Everything is different; and likely some things will never be the same around here again. This column is generally about what’s hard and what’s wonderful about living here, and I guess this week is no exception, but there are also many many moments of normalcy throughout the day — along with moments of extreme emotions and beautifully tender care.
Christina here. We have finished the first week of our annual retreat and are about to embark on the second. Normally, this is a time when we come together to make some decisions, to talk about big questions, and to have fun together. As a member of the retreat planning committee, I have spent many hours over the past few months planning these weeks by arranging meals, childcare, meeting topics, and fun events.
Two weeks ago, we realized that we weren’t going to have retreat as planned. We made the decision to drop all of the potentially divisive topics and added multiple sessions for sharing feelings and needs around what is going on, and for talking about some potential strategies for getting those needs met.
I know that it is a hippie stereotype that we sit around and talk about feelings for hours, but I see the work that we have done thus far as a way of laying a foundation for the likely much harder work that is to come in the future.
What I have experienced is that when I sit in a room with other people and talk about what I am feeling and what I need, and when I listen to others share as well, I realize that people are the same. I might be feeling sad and angry and scared for very different reasons than you, but the fact that we share those same feelings brings us together. You might have completely different life experiences than I do, and you might think that we see the world in completely different ways, but we all share the same needs. We both need security and compassion. We both need to feel seen, heard, and understood. We both need connection and love. When we hear that from each other we come together, instead of splitting apart.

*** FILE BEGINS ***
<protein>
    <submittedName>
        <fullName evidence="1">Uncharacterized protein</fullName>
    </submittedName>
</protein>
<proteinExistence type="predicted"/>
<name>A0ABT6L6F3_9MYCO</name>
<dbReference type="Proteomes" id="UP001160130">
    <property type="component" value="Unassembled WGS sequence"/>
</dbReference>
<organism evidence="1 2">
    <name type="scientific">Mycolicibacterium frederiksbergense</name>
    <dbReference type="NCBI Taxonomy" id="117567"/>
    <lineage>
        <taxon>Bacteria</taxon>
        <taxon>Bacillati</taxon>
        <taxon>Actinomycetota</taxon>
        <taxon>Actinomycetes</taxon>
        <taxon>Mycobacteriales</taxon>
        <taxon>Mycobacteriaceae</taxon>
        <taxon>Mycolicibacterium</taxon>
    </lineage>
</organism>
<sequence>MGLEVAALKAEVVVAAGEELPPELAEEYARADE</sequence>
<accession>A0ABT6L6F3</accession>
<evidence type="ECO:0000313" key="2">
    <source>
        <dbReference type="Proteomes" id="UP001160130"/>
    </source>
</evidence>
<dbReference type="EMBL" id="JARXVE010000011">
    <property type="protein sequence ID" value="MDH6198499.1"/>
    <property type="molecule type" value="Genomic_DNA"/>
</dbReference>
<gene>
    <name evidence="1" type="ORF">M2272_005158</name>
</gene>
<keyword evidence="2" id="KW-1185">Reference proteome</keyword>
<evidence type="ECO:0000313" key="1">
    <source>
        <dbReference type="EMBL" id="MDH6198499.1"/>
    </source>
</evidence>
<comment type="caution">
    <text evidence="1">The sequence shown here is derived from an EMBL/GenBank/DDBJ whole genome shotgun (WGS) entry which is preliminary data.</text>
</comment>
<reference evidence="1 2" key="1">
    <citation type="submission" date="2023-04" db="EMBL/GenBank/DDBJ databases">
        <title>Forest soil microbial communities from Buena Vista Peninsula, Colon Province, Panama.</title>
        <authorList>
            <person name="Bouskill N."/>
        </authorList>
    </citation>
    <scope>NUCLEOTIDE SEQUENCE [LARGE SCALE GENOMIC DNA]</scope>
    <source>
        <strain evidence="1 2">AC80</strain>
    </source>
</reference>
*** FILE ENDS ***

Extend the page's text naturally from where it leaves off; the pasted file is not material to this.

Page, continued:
As hard as it can be to witness another’s suffering, I really consider it a gift when a friend or neighbor shares their pain with me. It means that they trust me enough to be vulnerable. I also like to think that maybe it reduces the burden for them — at least a tiny bit. I am grateful that I have time and space in my life for this kind of sharing, and I am very grateful to live with people who value that kind of “meeting.”
During one go-around recently, T commented on how amazed he is to see people actually fixing their ripped clothes. As I have sat next to Sara and Ted throughout many hours over the last week, I have had the privilege of observing them sew through a year’s worth of ripped pants, shirts, and sweaters. What has been the most entertaining, though, is watching Sara repair a damaged sweater by adding swirls of brightly colored wool. Over the course of many sittings, she is slowly transforming a simple gray sweater into a work of art.
There is something beautiful and symbolic about repairing those damaged clothes. Rather than throw them away, assume they aren’t useful, or give up on them altogether, they work on them. It’s not that the sweaters will ever be the same again. In fact, they might have weak spots that will continue to rip and tear. But the new version, the one with the colorful patches, can be more beautiful than the original.
Right now I can see the tears and rips in the community fabric, and I know that we have barely begun to think about how we might repair those holes. I maintain hope that we are able to mend ourselves — and each other — in a way that will result in a damaged, but more beautiful, village.
I know that if there is a group of people anywhere who can come together, support one another in these extremely hard times, and figure out a way to get through this stronger and more connected than before, I am sharing a community with those people right now. Of course, we will continue to rip and tear that fabric in many more ways in the years to come. Working together, we will add patches, sew up the holes and figure out ways to keep things together.